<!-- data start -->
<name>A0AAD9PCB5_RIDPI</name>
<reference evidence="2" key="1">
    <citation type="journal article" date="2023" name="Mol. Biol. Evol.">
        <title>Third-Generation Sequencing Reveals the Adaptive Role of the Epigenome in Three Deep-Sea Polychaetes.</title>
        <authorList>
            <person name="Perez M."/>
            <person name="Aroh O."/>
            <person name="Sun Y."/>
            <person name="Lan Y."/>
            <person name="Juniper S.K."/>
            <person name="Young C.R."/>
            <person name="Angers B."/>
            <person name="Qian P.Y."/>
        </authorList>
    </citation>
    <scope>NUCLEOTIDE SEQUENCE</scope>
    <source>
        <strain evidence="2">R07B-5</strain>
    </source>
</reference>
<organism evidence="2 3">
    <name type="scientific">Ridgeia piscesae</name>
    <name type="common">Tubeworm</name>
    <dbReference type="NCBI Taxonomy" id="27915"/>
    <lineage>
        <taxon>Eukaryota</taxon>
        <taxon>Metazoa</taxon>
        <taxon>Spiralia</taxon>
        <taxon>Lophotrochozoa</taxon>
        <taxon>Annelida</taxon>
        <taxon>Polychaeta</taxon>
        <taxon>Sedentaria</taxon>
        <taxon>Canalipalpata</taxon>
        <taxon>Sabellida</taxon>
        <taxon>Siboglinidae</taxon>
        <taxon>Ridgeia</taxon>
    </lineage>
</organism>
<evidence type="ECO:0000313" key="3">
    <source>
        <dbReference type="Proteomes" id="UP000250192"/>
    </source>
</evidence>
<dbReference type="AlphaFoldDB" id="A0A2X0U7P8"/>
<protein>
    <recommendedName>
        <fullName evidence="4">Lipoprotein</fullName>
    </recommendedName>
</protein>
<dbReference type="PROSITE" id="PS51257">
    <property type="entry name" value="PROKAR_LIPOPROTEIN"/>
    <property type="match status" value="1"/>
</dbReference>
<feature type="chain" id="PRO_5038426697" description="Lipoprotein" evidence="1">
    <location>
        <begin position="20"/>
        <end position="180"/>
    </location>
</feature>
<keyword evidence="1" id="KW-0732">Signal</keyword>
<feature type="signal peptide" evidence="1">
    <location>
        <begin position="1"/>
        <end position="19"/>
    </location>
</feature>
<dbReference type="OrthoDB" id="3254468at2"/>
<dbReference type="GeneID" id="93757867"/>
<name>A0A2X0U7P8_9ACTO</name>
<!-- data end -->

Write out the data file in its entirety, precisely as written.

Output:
<name>A0AAD9PCB5_RIDPI</name>
<reference evidence="2" key="1">
    <citation type="journal article" date="2023" name="Mol. Biol. Evol.">
        <title>Third-Generation Sequencing Reveals the Adaptive Role of the Epigenome in Three Deep-Sea Polychaetes.</title>
        <authorList>
            <person name="Perez M."/>
            <person name="Aroh O."/>
            <person name="Sun Y."/>
            <person name="Lan Y."/>
            <person name="Juniper S.K."/>
            <person name="Young C.R."/>
            <person name="Angers B."/>
            <person name="Qian P.Y."/>
        </authorList>
    </citation>
    <scope>NUCLEOTIDE SEQUENCE</scope>
    <source>
        <strain evidence="2">R07B-5</strain>
    </source>
</reference>
<organism evidence="2 3">
    <name type="scientific">Ridgeia piscesae</name>
    <name type="common">Tubeworm</name>
    <dbReference type="NCBI Taxonomy" id="27915"/>
    <lineage>
        <taxon>Eukaryota</taxon>
        <taxon>Metazoa</taxon>
        <taxon>Spiralia</taxon>
        <taxon>Lophotrochozoa</taxon>
        <taxon>Annelida</taxon>
        <taxon>Polychaeta</taxon>
        <taxon>Sedentaria</taxon>
        <taxon>Canalipalpata</taxon>
        <taxon>Sabellida</taxon>
        <taxon>Siboglinidae</taxon>
        <taxon>Ridgeia</taxon>
    </lineage>
</organism>
<evidence type="ECO:0000313" key="3">
    <source>
        <dbReference type="Proteomes" id="UP000250192"/>
    </source>
</evidence>
<dbReference type="AlphaFoldDB" id="A0A2X0U7P8"/>
<protein>
    <recommendedName>
        <fullName evidence="4">Lipoprotein</fullName>
    </recommendedName>
</protein>
<dbReference type="PROSITE" id="PS51257">
    <property type="entry name" value="PROKAR_LIPOPROTEIN"/>
    <property type="match status" value="1"/>
</dbReference>
<feature type="chain" id="PRO_5038426697" description="Lipoprotein" evidence="1">
    <location>
        <begin position="20"/>
        <end position="180"/>
    </location>
</feature>
<keyword evidence="1" id="KW-0732">Signal</keyword>
<feature type="signal peptide" evidence="1">
    <location>
        <begin position="1"/>
        <end position="19"/>
    </location>
</feature>
<dbReference type="OrthoDB" id="3254468at2"/>
<dbReference type="GeneID" id="93757867"/>
<name>A0A2X0U7P8_9ACTO</name>